While your child receives the nitrous oxide, you can be in the same room, and you can often be present for the entire procedure, so if needed, you can reassure them. Discussing the appointment with your child may be helpful for setting aside any fears or doubts. Speak with honesty and use clear, careful language to explain what will happen when they undergo the procedure and encourage them not to be afraid. Your child may feel better after talking with you about the steps and why the procedure is needed.
Fasting before the procedure is not necessary for nitrous oxide sedation as it is with other types of sedation. A light meal beforehand is allowed. No other specific preparation at home is necessary.
How Long Does It Take for Oral Sedation to Wear Off?
How long it takes for a type of sedation to wear off will depend on a few factors. The effects of nitrous oxide tend to lift quickly, taking only about five minutes to subside. IV sedation and oral medications can take several hours, and after your child starts to feel like themselves again, traces of these medications will remain in their system.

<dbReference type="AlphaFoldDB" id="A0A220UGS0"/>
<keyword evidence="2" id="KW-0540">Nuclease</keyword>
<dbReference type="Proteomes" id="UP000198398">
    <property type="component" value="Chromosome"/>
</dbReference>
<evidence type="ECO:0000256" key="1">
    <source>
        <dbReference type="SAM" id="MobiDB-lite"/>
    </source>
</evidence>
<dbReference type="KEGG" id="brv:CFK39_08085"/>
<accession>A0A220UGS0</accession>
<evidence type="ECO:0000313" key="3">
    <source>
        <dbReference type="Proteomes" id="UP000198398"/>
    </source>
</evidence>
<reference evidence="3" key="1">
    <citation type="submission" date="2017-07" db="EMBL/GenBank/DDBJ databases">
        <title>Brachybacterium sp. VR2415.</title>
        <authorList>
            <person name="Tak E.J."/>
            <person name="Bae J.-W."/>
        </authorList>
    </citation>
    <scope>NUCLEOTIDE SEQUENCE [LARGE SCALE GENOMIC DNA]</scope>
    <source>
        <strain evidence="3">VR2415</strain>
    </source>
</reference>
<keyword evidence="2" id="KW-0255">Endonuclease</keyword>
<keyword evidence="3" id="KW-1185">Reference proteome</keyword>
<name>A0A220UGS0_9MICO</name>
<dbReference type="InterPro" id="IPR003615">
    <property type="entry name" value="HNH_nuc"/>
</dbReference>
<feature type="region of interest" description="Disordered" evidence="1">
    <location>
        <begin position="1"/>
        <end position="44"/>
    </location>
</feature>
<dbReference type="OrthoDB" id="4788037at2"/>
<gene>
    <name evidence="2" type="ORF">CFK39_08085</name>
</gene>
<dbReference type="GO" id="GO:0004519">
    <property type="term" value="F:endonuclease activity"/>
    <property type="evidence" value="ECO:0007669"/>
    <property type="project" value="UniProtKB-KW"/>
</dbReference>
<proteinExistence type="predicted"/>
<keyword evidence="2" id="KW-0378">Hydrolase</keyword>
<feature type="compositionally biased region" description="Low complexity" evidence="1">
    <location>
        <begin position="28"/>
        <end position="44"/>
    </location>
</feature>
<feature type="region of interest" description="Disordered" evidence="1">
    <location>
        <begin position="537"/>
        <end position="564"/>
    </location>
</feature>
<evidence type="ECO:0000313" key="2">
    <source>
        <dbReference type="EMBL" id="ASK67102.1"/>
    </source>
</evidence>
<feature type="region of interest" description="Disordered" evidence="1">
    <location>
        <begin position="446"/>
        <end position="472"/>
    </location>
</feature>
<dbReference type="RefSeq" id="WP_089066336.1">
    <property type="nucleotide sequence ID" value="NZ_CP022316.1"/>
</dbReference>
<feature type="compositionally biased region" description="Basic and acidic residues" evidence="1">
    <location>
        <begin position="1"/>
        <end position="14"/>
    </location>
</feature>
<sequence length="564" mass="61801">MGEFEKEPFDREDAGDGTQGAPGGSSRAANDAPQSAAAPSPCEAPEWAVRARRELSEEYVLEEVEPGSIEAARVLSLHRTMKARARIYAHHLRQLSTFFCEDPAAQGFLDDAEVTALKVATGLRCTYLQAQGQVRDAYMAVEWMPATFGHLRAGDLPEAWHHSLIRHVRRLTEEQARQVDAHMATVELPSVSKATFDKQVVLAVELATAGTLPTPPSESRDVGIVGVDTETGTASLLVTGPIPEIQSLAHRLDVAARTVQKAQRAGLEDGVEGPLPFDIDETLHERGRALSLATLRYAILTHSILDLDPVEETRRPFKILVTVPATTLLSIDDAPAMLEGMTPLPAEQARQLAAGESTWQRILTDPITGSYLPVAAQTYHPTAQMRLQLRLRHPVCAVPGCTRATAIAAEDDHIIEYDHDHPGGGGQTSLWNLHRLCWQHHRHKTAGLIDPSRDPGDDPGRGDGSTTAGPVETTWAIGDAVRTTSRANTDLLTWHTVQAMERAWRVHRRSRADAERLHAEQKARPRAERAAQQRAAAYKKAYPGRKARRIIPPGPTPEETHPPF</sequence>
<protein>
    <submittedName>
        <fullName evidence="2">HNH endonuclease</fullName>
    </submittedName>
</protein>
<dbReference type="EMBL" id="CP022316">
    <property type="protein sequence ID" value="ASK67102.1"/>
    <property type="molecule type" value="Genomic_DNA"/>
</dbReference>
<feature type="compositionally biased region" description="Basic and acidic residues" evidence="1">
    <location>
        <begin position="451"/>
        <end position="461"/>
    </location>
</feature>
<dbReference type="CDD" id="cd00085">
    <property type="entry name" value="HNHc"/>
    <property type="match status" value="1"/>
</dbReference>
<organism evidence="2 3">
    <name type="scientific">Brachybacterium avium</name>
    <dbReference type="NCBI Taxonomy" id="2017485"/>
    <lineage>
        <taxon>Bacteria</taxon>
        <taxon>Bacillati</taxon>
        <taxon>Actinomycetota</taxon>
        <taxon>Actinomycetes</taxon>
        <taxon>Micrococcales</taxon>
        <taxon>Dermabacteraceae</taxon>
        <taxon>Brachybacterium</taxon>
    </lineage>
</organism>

After you have taken your child home, it’s a good idea to stay with them or have another adult watch them until the medication’s effects have subsided. Even with light sedation, the child requires time to recover before they will feel 100% better. The effects could linger after a brief stay in a recovery room, which might not be required for children getting nitrous oxide. It’s important that your child spends the rest of the day at home instead of going back to school or engaging in sports and other activities.
If you would like more detailed information about sedation methods, your child’s doctor can provide you with all the necessary information for the patient’s recovery following the particular procedure.
Aftercare for Dental Sedation
After sedation, your child may be groggy, confused, emotional or nauseous. These reactions to anesthesia are normal and will gradually wear off. When you take your child home, make sure you do the following: